Now when you look in the New Testament, not all disciples went on a missionary journey. Not all of them are called to a missionary journey, some stayed right in Jerusalem. Why? Because it was living out Matthew 19, wherever you go make disciples; you can make disciples at work. This is especially true for those who spend a lot of time at work. You are so busy at work that there just isn’t a potential for time in your life to find a ministry anywhere else, your workplace sucks all your time. This is also right for those who hate their jobs. You hate your job… if it’s Monday, if it’s lost its spice, if it’s is so routine you are getting ready to jump out of your skull, I have a suggestion, here it is: Stop working for the company, stop working for the paycheck, stop working for your boss and start working for Jesus Christ. Change your focus, see your workplace as a mission field and begin to see yourself as a missionary, and see what happens.

Howard Hendricks tells a story. He was on American Airlines and (how many travel a lot?), he was seated behind an obnoxious person on the plane- rude, arrogant, disgusting. This guy was that times 4, and then the guy got drunk and he became worse. He noticed the stewardess who was waiting on him all the time was absolutely unflappable. It didn’t matter what happened, the guy never got under her skin. He was so impressed he decided to go to the back of the plane after they finished serving drinks, to talk to her. He wanted to commend her. He also wanted the address to American Airlines and the name of her boss so he could commend her to the company. Here is what she said, she said I don’t work for American Airlines, I work for Jesus Christ. Now he said after he heard that, he fell down in a faint, and after he recovered he got back up and she started telling him about the difference that Christ had made in her life. He was just incredibly impressed. You may hear that story, and say man that’s not me.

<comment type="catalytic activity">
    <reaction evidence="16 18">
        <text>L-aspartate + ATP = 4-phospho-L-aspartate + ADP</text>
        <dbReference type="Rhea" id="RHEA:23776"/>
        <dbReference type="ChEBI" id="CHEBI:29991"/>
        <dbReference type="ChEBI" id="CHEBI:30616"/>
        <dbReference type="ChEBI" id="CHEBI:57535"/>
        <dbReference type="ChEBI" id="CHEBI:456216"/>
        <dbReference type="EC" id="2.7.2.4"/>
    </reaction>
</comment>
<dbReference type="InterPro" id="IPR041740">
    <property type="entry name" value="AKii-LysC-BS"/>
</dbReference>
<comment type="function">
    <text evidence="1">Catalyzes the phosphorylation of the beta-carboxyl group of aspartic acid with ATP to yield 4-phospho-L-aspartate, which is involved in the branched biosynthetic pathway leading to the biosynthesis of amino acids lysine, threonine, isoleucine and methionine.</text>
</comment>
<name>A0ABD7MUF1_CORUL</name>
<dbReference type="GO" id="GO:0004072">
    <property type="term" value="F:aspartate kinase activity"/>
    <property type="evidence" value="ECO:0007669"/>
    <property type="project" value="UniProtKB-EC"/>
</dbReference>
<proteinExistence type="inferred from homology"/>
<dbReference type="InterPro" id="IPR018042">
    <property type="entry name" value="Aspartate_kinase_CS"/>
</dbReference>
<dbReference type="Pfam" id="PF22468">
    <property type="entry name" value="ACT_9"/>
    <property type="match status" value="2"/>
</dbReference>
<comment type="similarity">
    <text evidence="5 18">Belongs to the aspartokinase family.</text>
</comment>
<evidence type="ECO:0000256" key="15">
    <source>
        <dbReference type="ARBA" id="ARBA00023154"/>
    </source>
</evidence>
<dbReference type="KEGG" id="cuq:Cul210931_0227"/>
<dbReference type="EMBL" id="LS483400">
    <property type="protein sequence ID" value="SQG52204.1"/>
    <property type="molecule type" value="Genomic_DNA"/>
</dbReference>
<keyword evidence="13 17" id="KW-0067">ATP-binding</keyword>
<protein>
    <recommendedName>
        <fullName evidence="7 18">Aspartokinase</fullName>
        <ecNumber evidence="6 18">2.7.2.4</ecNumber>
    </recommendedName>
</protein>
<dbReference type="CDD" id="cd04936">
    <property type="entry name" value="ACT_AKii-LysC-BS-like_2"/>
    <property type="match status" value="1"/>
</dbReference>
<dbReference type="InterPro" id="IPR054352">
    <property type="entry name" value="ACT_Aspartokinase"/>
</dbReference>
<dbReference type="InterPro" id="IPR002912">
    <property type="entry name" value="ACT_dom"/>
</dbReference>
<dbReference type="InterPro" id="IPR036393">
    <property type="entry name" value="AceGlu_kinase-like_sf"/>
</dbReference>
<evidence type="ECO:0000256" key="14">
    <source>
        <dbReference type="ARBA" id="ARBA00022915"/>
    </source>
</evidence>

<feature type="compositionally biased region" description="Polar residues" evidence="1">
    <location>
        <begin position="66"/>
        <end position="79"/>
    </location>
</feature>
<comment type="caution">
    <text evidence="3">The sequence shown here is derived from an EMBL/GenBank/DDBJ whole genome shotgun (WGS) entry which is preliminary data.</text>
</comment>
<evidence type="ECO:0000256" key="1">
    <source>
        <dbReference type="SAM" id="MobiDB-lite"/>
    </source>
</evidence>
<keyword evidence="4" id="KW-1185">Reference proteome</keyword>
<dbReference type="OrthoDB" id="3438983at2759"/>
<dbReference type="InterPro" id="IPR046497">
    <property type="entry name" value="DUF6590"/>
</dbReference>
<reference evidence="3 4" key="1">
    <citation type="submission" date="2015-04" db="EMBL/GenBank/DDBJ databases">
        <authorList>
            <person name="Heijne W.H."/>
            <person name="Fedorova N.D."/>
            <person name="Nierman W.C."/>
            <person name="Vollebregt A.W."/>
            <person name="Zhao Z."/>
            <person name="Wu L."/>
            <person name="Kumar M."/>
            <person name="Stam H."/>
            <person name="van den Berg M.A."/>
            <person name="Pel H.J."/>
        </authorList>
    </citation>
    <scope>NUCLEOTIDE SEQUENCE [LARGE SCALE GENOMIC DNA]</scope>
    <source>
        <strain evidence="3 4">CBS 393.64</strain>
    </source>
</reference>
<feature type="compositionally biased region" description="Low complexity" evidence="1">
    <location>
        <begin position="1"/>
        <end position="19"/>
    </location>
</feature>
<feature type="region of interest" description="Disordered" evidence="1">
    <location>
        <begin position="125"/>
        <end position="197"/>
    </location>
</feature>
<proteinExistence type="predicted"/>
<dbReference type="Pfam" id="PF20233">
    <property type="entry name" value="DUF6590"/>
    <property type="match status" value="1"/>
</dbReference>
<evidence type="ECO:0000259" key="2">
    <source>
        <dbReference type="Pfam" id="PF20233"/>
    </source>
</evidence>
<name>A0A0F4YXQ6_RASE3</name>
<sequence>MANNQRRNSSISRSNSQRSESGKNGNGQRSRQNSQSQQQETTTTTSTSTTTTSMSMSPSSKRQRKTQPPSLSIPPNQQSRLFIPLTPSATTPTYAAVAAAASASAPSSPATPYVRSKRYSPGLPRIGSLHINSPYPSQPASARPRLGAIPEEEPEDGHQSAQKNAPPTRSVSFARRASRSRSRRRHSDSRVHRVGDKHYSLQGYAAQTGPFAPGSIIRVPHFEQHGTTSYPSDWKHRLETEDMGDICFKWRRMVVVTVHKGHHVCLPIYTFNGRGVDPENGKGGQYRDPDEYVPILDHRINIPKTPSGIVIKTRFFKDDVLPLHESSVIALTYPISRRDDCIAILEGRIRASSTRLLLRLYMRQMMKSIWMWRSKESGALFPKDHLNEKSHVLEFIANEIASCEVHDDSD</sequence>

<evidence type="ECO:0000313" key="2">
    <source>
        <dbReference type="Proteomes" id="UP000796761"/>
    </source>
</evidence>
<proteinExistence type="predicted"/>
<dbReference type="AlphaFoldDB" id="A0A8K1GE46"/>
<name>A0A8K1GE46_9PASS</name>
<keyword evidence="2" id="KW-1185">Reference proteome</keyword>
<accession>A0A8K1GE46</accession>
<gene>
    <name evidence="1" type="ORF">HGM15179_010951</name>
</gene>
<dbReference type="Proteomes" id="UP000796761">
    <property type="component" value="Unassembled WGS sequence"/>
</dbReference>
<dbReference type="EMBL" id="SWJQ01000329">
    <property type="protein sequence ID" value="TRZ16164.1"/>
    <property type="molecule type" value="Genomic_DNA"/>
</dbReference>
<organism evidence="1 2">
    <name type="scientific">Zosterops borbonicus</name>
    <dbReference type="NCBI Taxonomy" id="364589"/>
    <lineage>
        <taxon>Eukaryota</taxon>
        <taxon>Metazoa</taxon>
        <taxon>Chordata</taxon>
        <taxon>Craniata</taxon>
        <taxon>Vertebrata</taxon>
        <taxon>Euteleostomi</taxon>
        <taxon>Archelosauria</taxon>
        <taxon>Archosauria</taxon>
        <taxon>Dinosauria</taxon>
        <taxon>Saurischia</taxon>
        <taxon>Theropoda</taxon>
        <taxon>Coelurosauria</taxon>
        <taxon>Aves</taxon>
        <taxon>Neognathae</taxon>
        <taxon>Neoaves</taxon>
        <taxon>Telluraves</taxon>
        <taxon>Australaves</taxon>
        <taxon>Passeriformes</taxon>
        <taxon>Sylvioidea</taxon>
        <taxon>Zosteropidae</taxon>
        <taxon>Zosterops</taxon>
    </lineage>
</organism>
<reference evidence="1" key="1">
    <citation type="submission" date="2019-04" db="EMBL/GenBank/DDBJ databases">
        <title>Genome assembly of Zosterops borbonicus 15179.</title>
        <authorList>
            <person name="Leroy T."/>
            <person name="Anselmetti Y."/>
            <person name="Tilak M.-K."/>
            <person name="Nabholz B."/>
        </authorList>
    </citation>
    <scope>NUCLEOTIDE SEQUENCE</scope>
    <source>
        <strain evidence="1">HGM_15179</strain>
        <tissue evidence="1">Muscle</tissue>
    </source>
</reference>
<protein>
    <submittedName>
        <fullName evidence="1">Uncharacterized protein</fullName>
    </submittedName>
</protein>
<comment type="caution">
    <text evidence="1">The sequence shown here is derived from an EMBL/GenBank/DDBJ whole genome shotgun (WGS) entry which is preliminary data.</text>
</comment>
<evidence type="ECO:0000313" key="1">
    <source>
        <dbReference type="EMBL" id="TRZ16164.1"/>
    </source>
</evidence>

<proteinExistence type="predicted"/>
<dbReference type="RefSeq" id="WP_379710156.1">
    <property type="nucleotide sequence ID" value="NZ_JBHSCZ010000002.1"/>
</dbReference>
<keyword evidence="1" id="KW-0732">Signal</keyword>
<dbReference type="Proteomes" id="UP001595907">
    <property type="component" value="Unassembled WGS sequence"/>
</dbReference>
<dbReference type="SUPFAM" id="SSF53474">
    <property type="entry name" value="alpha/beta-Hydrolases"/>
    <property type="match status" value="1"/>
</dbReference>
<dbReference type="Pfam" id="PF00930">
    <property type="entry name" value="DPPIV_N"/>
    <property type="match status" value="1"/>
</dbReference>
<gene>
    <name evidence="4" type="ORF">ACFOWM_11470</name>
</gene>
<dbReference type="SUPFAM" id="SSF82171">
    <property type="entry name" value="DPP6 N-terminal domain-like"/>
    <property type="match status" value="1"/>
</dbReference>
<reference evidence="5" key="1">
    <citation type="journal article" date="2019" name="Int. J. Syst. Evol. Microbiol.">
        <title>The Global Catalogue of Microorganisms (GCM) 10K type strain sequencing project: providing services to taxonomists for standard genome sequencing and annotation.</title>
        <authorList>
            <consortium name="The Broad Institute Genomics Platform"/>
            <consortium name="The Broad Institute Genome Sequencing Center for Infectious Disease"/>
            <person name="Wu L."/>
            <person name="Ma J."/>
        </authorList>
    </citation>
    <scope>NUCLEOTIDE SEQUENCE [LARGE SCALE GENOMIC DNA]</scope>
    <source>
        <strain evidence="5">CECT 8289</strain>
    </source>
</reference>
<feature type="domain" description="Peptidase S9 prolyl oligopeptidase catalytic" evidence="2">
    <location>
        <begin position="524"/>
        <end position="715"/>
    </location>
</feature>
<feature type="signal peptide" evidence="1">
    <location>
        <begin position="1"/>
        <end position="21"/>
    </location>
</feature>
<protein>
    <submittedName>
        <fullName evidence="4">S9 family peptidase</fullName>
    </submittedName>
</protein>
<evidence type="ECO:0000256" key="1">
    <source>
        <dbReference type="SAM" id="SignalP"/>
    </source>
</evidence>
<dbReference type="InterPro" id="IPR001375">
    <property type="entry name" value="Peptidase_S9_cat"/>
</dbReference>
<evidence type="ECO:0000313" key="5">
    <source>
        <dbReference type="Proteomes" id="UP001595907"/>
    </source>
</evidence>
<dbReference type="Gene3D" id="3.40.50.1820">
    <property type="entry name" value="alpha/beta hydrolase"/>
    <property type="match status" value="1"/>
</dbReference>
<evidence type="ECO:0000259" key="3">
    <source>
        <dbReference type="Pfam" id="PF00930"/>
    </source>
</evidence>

Maybe your experience is more like a man name John. John shares his experience, saying this: “All my gentle attempts to share the gospel were rebuffed and politely dismissed. I didn’t speak their jargon; I couldn’t connect with them socially because most of their social events flew in the face of my personal morality and beautiful standards. The people around me became increasingly uneasy around me; in fact, people began to avoid me. I want to share the gospel with them, but I don’t know how. I feel totally incompetent and ineffective, how do I reach my co-workers?”

That’s our focus this morning: how we can reach our co-workers. Before we begin lets pray and then we will jump into the message. (Prayer)

First point we need to make and that is being a witness at work is not a calling, it’s not a gift. It has less to do with gifts and abilities than being a matter of our essence. We are all witnesses. John 15 says the very same thing. We don’t have a choice in the matter - we are witnesses. Now we can give a poor witness or we can give a good witness. We can be a witness to our own goodness or we can be a witness to the fact that God has worked in our lives and developed our character as a response to our relationship with Him.